Offseason outings help build trust for Bolts

SAN DIEGO -- In search of a safe yet competitive activity for some of his teammates to take part in during the offseason -- that wouldn't draw the ire of San Diego Chargers coach Mike McCoy -- Philip Rivers found softball. Rivers put together a team of Chargers that included fellow captains Nick Hardwick and Eric Weddle, along with running back Danny Woodhead.

The group is playing in a recreational softball league in the San Diego area, and includes Rivers at times showing up in a wig shaped like a mullet, sporting a high socks and softball shorts.

"I just think it's fitting -- don't I look like an 1980s softball player?" Rivers said. "That's the look I'm going for."

"Obviously, we spend so much time here on our craft. This is something that is competitive, but chill. I would love to have 30 guys, but you wouldn't get to bat but just once. But it's fun, and it's in an atmosphere that's very controlled."

Hardwick serves as the pitcher for the softball team.

"It's so fun," he said. "You still get your adrenaline going because you're competing. All your buddies are watching. We're all competitive guys. We want to win most everything we do in life. It's just how we're built. So we're out there having a good time, but competing at the same time, laughing and giving each other crap when they struggle."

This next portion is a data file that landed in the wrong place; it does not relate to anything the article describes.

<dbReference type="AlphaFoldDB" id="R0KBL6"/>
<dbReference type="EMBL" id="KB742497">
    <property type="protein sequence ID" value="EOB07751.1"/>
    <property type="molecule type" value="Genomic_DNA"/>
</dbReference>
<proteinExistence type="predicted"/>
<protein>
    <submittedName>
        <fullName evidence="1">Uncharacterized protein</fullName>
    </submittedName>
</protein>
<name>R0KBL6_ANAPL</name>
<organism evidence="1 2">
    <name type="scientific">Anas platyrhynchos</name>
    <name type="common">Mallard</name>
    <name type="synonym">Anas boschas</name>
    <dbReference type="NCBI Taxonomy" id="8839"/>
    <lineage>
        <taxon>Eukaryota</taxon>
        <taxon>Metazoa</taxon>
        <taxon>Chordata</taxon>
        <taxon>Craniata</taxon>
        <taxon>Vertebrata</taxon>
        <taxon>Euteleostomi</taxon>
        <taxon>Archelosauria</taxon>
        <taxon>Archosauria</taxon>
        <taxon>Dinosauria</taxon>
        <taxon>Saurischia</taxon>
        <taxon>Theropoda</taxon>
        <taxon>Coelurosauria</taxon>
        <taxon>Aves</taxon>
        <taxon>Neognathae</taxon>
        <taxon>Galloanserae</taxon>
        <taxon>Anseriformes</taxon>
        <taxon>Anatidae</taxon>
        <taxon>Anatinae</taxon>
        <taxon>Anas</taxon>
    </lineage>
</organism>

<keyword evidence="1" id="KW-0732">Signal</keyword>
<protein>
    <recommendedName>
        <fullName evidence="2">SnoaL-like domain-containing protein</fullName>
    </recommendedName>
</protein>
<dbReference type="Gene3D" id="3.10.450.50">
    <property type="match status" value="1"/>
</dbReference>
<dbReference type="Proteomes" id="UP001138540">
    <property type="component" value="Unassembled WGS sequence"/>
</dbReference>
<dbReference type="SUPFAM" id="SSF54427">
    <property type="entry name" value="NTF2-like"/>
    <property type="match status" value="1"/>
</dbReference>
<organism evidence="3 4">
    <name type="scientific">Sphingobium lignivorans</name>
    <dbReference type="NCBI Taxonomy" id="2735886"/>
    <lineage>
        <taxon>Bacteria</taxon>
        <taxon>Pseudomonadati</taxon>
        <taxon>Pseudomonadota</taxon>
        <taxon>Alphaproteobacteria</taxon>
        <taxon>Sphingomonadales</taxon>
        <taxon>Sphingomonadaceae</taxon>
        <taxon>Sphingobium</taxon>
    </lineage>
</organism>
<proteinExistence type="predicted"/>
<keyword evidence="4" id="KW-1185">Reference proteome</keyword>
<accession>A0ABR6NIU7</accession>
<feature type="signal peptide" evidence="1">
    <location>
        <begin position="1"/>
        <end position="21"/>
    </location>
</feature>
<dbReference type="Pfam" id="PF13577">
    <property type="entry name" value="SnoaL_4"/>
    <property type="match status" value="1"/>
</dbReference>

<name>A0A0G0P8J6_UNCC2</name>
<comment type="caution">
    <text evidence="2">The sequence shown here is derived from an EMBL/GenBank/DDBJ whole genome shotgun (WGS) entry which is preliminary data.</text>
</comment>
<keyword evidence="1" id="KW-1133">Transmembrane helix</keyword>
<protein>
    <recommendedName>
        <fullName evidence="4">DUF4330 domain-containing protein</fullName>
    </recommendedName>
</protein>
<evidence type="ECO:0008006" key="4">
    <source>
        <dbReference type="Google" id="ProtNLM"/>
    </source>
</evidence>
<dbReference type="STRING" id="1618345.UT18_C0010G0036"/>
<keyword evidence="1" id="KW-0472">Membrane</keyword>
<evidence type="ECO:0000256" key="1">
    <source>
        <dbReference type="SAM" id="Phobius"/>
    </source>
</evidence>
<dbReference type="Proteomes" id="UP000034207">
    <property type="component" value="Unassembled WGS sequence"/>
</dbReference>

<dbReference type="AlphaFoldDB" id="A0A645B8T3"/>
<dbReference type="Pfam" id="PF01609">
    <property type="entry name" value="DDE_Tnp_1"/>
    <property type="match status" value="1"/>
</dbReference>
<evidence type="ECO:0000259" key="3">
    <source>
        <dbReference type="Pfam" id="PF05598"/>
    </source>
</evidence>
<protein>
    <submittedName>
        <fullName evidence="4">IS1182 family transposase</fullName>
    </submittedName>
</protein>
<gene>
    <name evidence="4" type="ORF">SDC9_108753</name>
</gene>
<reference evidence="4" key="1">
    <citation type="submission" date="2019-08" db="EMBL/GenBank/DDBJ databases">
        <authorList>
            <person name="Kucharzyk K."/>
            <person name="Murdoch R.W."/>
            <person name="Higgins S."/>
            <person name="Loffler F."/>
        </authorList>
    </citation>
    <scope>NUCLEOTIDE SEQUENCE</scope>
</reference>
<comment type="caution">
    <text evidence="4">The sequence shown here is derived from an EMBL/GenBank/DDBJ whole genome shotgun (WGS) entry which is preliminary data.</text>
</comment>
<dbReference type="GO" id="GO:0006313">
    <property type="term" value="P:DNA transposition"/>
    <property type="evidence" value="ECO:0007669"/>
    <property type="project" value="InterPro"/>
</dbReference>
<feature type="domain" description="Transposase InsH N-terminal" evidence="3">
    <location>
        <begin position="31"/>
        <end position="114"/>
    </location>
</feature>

McCoy also took the team and entire football staff golfing last week. The six-man teams included players from different position groups and offices that normally do not work with each other, creating some interesting conversations on the golf course.

"I'm playing golf with Jahleel Addae, Tourek Williams and [Mike] Flacco -- guys that otherwise I wouldn't get to spend three hours with," Rivers said. "So that was fun. It's good to get out of the environment. Sure, we talked a little bit of football. But you get a little bit out of the environment and you get to know guys a little better."

Receiver Eddie Royal said the outing with teammates, along with the intense competition on the field, creates a family-type atmosphere that hopefully will help the Chargers build trust and win games on the field.

"Right now is when you come together and develop your identity as a team," Royal said. "You always want to be that hard-working team -- a family. We're out here competing against one another and fighting, but it's really bringing us closer together as a group.

"At the end of the day you want to be called a family, and I think we're building that right now."